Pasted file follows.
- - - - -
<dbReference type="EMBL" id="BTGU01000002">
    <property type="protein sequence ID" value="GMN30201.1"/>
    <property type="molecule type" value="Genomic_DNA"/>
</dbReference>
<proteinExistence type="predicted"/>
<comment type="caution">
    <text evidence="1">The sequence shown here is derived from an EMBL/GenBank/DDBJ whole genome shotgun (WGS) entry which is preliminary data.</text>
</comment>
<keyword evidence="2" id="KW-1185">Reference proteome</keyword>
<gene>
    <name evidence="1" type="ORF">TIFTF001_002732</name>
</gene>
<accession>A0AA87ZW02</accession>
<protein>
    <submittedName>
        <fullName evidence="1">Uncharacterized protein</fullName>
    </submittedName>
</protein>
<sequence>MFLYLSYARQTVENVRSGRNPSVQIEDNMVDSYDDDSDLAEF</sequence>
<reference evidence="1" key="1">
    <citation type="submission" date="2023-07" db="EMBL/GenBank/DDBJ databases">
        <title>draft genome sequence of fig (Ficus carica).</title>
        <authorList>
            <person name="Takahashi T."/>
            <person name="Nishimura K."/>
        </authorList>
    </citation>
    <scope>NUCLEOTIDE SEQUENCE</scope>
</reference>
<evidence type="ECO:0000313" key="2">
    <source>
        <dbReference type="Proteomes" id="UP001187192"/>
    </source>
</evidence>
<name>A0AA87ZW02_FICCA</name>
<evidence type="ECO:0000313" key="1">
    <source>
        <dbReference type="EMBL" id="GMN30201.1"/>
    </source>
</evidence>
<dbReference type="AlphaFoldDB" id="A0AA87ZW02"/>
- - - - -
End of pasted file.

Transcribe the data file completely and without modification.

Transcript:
<dbReference type="EMBL" id="BTGU01000002">
    <property type="protein sequence ID" value="GMN30201.1"/>
    <property type="molecule type" value="Genomic_DNA"/>
</dbReference>
<proteinExistence type="predicted"/>
<comment type="caution">
    <text evidence="1">The sequence shown here is derived from an EMBL/GenBank/DDBJ whole genome shotgun (WGS) entry which is preliminary data.</text>
</comment>
<keyword evidence="2" id="KW-1185">Reference proteome</keyword>
<gene>
    <name evidence="1" type="ORF">TIFTF001_002732</name>
</gene>
<accession>A0AA87ZW02</accession>
<protein>
    <submittedName>
        <fullName evidence="1">Uncharacterized protein</fullName>
    </submittedName>
</protein>
<sequence>MFLYLSYARQTVENVRSGRNPSVQIEDNMVDSYDDDSDLAEF</sequence>
<reference evidence="1" key="1">
    <citation type="submission" date="2023-07" db="EMBL/GenBank/DDBJ databases">
        <title>draft genome sequence of fig (Ficus carica).</title>
        <authorList>
            <person name="Takahashi T."/>
            <person name="Nishimura K."/>
        </authorList>
    </citation>
    <scope>NUCLEOTIDE SEQUENCE</scope>
</reference>
<evidence type="ECO:0000313" key="2">
    <source>
        <dbReference type="Proteomes" id="UP001187192"/>
    </source>
</evidence>
<name>A0AA87ZW02_FICCA</name>
<evidence type="ECO:0000313" key="1">
    <source>
        <dbReference type="EMBL" id="GMN30201.1"/>
    </source>
</evidence>
<dbReference type="AlphaFoldDB" id="A0AA87ZW02"/>